What’s a chemical equation and why should you balance it?
A chemical equation is usually a short way of describing a chemical reaction. The reactants are always written on the left-hand side of the equation, while the products are written on the right-hand side of the equation. In between the reactants and the products is a forward pointing arrow usually interpreted as “produces or yields.” Reaction conditions or catalysts used in the reaction are sometimes written above and below the arrow.
Now, let’s write a chemical equation to describe the reaction when hydrochloric acid (HCl) reacts with sodium hydroxide solution (NaOH). The acid is HCl and the base is NaOH. These chemicals are usually dissolved in a certain amount of water. As a result, we say that they exist in an aqueous state (aq).
If we rewrite their chemical formulas and their states, we will get something like this: HCl(aq) and NaOH (aq). When the HCl reacts with the NaOH, we will get water (H2O) and sodium chloride (NaCl), commonly called salt. We can write the complete equation as:
We can read the equation as hydrochloric acid reacts with sodium hydroxide to produce sodium chloride and water. This type of reaction is an example of a proton transfer reaction. In this case, a proton (H+) is transferred from the acid, HCl to the hydroxide ion (OH–) to form water, H2O. While the sodium ion(Na+) unites with the chloride ion (Cl–) to form salt, NaCl. Another name for this proton transfer reaction is an acid-base reacton.
The HCl and NaOH are called the reactants, while NaCl and H2O are called the products. As you can tell, the above equation is balanced. We will discuss how to balance a chemical equations next.
Why should you balance a chemical equation?
Chemical equations usually represent the atoms taking part in a chemical reaction. These atoms do have mass, and this mass is not lost or destroyed during the reaction. For this reason, we must balance chemical equations to reflect the mass of atoms involved in the reaction. Thus, the law of conservation of mass.
How do you balance a chemical equation?
To balance basic chemical equations by trial and error (inspection), you should:
- Place numbers as coefficients in front of the chemical formulas or symbols of elements.
- Never change the subscript of an element or molecule to balance a chemical equation. When you do, you will change the identity of the molecule or element.
- Keep track of polyatomic ions so that you can balance them as a group.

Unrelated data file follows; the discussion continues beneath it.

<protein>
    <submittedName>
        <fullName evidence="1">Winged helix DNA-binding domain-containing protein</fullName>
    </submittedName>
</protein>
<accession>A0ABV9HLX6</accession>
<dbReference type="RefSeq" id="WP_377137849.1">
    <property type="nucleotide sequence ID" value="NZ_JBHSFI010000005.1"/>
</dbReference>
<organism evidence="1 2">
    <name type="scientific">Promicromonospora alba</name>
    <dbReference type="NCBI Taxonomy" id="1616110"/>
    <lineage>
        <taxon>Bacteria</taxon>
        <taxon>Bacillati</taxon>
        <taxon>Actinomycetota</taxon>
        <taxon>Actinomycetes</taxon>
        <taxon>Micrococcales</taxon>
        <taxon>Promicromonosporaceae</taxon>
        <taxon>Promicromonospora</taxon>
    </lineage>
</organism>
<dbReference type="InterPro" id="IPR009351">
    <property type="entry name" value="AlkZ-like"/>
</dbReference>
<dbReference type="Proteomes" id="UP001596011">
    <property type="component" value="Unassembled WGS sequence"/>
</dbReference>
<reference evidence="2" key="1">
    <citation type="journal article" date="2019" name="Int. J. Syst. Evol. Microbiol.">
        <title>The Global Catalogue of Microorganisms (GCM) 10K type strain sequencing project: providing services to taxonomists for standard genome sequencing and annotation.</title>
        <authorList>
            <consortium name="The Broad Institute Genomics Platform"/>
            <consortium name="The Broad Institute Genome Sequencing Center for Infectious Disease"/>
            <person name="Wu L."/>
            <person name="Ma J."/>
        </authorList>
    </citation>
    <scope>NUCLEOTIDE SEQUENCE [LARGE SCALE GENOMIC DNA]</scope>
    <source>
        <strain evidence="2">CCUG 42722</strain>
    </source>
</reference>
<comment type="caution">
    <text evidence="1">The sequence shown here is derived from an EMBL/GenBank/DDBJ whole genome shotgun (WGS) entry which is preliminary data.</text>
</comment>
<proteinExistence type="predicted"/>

- Balance elements that stand alone last.
When a chemical equation is finally balanced, you should have the same number of each atom on both sides of the chemical equation.
Let’s apply the rules to balance the following chemical equation: H2 + O2 –> H2O
From the equation, hydrogen (H2) and oxygen (O2) gas reacts to make water (H2O). If you count the number of atoms on each side of the equation, you will notice that there are:
- 2 atoms of H on each side of the equation
- 2 atoms of O on the reactant side and 1 atom of O on the product side of the equation. This shows that the O is unbalanced.
To balance the O atom on the product side, you must place 2 in front of H2O. When you do, you will get 2H2O. Now, you have 2 atoms of O but 4 atoms of H. You will get 4 when you multiply the 2 in front by the subscript of H (2×2= 4).
As you can tell, the O is now balanced but the H is now unbalanced. To balance the H, you must place a 2 in front of the H on the reactant side. When you do, the final equation will look like this: 2H2 + O2 –>2H2O. If you check the number of each atom on both sides of the equation, you will notice that each atom is now balanced.
Now, you balance the following chemical equation:
If you followed through, you should notice that the above equation is already balanced.
How do you know which products are solids, liquids, or aqueous solutions?
To determine which products are solids or aqueous solutions (dissolved in water), we usually apply what we call solubility rules. These rules simply summarize which chemicals will react with one another to form soluble or insoluble compounds. The liquid state (l) is usually reserved for liquid pure water. These rules will be discussed later in another section.